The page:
If I recently had a defendant served a complaint I filed with the circuit court, do I have to serve every communication to the defendant and his attorney or can I send motions, etc. through the mail?

I am acting pro se.

Asked on February 26, 2013 under Personal Injury, Virginia


S.L,. Member, California Bar / FreeAdvice Contributing Attorney

Answered 7 years ago | Contributor

Other written items you send to the defendant's attorney, you can serve by mail.  This means just sending the document with an attached proof of service.  You can either use a court form proof of service or you can write your own proof of service.  If you write your own proof of service, it just says that you are at least eighteen years of age and the attached documents were sent via first class mail unless stated otherwise to ____________ (name and address of defendant's attorney) on _________ (date).  You sign and date at the bottom.  The date you sign the proof of service should be the same as the date of mailing.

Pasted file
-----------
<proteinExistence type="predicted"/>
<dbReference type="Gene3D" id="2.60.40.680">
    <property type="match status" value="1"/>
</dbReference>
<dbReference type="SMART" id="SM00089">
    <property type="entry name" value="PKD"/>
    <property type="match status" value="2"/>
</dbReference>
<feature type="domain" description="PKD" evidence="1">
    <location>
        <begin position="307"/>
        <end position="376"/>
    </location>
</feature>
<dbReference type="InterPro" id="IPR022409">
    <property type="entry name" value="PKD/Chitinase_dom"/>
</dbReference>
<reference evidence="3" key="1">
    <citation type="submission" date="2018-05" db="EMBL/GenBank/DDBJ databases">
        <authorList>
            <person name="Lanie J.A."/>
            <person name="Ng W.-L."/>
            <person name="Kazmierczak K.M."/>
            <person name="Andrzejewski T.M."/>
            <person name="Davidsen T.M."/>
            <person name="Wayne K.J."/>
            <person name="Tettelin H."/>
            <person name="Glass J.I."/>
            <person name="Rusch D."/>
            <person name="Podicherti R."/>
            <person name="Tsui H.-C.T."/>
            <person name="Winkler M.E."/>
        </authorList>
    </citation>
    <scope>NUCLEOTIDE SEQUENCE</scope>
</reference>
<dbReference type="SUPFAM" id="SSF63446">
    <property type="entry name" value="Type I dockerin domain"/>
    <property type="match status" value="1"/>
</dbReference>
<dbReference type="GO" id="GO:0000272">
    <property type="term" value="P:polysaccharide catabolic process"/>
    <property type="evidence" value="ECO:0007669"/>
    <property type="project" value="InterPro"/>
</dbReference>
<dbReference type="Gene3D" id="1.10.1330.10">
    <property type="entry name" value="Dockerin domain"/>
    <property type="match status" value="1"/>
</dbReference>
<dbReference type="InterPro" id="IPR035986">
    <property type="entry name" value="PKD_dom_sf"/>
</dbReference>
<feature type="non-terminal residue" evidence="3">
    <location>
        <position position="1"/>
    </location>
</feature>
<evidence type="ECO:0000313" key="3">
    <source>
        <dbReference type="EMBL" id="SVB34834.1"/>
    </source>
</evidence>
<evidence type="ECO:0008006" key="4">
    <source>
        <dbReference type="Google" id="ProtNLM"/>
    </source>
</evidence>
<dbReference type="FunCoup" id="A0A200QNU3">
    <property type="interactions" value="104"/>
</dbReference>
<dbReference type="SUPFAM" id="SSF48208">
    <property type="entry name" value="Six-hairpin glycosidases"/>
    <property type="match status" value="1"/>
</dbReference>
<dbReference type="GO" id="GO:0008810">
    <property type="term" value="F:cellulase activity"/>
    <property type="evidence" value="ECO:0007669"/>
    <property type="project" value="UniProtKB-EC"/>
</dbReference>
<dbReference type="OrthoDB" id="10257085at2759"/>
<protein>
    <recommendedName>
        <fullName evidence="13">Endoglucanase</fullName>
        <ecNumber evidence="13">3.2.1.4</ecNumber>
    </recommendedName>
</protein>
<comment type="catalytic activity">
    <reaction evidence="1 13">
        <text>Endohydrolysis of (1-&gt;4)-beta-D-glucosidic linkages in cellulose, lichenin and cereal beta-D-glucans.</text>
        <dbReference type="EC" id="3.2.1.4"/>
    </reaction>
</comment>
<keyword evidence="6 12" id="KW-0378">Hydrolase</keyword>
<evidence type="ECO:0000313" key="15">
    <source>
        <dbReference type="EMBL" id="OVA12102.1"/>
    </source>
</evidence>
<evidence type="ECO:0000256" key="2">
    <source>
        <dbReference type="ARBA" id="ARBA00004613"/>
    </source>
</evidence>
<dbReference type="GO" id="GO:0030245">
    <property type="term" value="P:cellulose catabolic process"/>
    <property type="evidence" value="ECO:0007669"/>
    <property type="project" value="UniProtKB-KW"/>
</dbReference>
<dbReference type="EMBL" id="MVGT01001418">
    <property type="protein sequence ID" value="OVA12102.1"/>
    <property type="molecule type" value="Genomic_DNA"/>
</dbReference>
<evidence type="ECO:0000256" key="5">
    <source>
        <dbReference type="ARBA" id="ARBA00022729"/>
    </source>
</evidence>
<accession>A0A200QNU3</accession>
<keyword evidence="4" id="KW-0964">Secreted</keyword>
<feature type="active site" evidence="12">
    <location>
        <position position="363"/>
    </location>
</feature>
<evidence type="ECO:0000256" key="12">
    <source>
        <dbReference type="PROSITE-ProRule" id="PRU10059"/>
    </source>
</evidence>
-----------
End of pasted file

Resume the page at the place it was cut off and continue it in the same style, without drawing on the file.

If there are documents you are filing with the court such as a motion, you would file it with the court and serve it by mail by using the same procedure above of enclosing a proof of service with the copy of the document mailed to the defendant's attorney.  The date of mailing on the proof of service should be the same date you file the document with the court and the same date you sign the proof of service.

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